New Melones Reservoir Report

New Melones Reservoir - Angels Camp, CA


by Glory Hole Sports Staff
10-26-2015
(209) 736-4333
Website

Water Conditions: New Melones Lake is currently holding 278,992 acre-feet of water. The lake level came up one foot this past week. It is currently at 802 ft. above sea level and 283 ft. from full. The water clarity is stained in many areas and will occasionally clear up. The water temperature is starting to cool, with the average being 68-72 degrees. The dam area has been buoyed off due to current that is created when releasing water. Glory Hole Point boat launch is a one lane dirt and gravel road leading off of the end of the point. There is not a courtesy dock and it is best to launch with a 4-wheel drive vehicle.

Trout: Slow. The fall/winter trout bite is right around the corner. Water temperatures are still a bit on the warm side, but slowly cooling each week. Many trout will still be down a little deeper until the surface temperature cools. There have been very few anglers targeting trout, so it is a little tough to produce an accurate trout fishing report. However we can reference our archive of reports. Based on older reports we can assume the shad will be moving into pockets and creek channels and the trout will follow. Try fishing the mouths of main lake coves and creek channels where the trout will stage and wait for schools of shad. Any shad patterned lure will get the attention of feeding trout. The key is to be able to target a specific depth and keep your bait in the strike zone. To do this you can use a diving plane. Troll through an area that you feel will be productive. Try making multiple passes a various depths. Once you get a few bites you can go to a similar area on the lake and fish that same depth to catch fish. We do encourage catch and release for the brown trout as The Department of Fish and Game will no longer be planting them. Carefully measure, weigh and photograph trophy fish and send us pictures and information.

Kokanee: Done. We have not had any kokanee reports for a while now. Typically this is when they start to move up river to spawn. We hope to see some of the kokanee up near the Parrots Ferry Bridge.

Bass: Good. The bass bite has been really good for a few weeks and the fish are feeding heavily on schooling shad. The fall is a great time to hit the water to catch a bunch of fish. There is always the chance to catch a big one, but most anglers are catching a ton of 1 to 3-pound fish. Many different presentations have been working, it is very important to let the fish tell you what they want. It is like there is an on/off switch for each presentation. It is best to have multiple rods rigged with baits that can be fished at various depths. Try using topwater baits in the morning or during low light conditions. Many bass are suspended over deep water. These fish can be difficult to find and catch, but they are usually schooled up and you can catch one after another. You can position your boat directly over the top of them and use a drop-shot rig fished vertically to catch them. Small shad-shaped soft plastics and 4" hand pours are both a good choice. When the bass feed aggressively on schools of shad they will often stun or wound many fish. These baits will fall to the bottom and quiver. Some of the larger, lazy bass know this and will let the little bass do the work. They will sit below and feed on injured shad that are easy meals. Try using a split-shot rig with a shad patterned worm to mimic a wounded shad. The separation between the weight and the hook will allow the bait to lifelessly drift over cover on the bottom.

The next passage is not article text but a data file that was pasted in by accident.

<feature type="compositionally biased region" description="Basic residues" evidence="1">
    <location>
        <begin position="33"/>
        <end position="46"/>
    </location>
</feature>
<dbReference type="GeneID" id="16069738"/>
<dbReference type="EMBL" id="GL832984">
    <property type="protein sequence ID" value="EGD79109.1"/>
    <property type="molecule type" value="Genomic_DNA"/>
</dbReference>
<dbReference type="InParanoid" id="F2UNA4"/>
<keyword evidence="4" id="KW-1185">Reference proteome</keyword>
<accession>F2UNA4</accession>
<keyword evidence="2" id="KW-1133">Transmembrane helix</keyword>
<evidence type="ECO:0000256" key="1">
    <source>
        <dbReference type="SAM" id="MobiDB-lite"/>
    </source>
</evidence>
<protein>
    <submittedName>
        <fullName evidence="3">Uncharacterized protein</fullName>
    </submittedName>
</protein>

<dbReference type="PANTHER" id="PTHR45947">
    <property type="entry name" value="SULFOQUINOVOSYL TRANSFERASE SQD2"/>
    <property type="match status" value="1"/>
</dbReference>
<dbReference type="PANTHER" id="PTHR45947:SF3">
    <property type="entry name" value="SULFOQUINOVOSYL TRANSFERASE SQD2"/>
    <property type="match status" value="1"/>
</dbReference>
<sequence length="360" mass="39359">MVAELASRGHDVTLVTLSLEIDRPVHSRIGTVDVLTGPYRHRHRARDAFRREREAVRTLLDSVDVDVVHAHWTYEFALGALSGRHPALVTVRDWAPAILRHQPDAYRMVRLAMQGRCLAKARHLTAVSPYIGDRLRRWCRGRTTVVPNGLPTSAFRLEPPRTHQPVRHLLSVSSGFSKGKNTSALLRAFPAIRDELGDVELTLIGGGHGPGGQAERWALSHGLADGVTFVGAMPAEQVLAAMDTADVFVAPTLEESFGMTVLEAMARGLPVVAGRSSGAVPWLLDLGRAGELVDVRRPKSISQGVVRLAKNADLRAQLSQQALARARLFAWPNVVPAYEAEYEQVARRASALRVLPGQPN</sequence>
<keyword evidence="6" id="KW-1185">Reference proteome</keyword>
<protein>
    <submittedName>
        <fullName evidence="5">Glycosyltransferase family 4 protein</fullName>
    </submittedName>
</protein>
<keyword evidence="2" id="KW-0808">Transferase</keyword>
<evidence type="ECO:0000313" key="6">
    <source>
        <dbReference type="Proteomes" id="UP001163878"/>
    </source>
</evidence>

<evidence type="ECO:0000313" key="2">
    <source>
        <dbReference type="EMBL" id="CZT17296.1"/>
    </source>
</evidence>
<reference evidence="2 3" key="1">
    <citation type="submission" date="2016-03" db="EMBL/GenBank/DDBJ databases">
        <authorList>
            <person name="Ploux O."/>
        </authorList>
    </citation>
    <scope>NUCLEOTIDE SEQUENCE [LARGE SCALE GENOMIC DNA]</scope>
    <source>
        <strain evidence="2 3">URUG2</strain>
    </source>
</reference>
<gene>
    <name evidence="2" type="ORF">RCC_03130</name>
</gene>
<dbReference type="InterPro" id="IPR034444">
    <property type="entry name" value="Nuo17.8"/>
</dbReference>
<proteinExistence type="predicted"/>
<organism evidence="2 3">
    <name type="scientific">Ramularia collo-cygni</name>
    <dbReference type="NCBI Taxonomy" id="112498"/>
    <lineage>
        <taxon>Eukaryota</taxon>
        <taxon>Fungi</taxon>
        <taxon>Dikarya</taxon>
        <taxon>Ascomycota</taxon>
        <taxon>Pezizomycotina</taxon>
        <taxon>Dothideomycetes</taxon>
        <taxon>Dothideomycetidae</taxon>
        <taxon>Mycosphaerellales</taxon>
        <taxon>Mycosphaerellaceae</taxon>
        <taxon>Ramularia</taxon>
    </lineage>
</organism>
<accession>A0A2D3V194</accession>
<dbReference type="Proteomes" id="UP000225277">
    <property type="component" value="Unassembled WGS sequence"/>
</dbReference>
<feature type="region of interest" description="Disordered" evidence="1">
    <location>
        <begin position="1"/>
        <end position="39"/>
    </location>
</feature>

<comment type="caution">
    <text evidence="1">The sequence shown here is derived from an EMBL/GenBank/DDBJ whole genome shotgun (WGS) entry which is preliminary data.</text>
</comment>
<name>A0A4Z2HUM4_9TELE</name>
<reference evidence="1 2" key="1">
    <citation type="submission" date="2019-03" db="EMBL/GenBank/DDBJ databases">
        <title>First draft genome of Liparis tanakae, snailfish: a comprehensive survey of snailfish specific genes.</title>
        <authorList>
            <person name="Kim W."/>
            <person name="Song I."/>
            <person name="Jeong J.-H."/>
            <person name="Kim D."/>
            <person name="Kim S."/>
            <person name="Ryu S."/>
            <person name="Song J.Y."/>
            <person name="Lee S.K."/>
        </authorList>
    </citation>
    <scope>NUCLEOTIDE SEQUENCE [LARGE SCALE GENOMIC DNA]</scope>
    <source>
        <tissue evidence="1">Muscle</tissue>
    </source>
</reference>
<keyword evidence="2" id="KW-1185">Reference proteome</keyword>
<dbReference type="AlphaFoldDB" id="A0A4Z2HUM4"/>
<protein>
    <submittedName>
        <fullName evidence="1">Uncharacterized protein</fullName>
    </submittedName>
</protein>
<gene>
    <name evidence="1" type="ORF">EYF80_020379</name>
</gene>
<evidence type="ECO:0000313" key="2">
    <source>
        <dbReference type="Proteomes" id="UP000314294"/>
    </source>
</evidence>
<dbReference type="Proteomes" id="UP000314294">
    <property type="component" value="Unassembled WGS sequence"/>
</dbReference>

Catfish: Good. This is a great time of year to target catfish from the bank. With winter right around the corner they are going to feed heavily in preparation of the colder winter months. They will move shallow throughout the day and night to feed primarily on other fish and crawdads. In years past, we have weighed in some giant fall cats, especially if we get a little rain. They will move into feeder creeks and feed on whatever washes into the lake. It is very important to use a sliding sinker or no weight at all. The fish will drop the bait if they feel any weight. It is a good idea to leave your bail open while waiting for them to bite. Let the fish run with the bait for a few seconds, then set the hook. For bigger cats try using a whole mackerel or sardine fished on a double hook rig. Many catfish will roam flats, points, and humps to feed. When choosing a location to fish, focus on flat dirt/rock areas near deep water. Catfish have very poor eyesight, so it is not a bad idea to add a little extra scent. Try using scents that match the natural forage in the lake. Shad, crawfish, rainbow trout and night crawler are good choices for a natural scent. Add them to your frozen bait a few days before your fishing trip to ensure the bait soaks up the scent.

Crappie: Okay. We have had a few reports of anglers catching some nice crappie. Crappie mini jigs and minnow-like soft plastics, fished on light line and ultra-light spinning gear is a good way to target crappie. Also, try using a live minnow fished under a slip-float.



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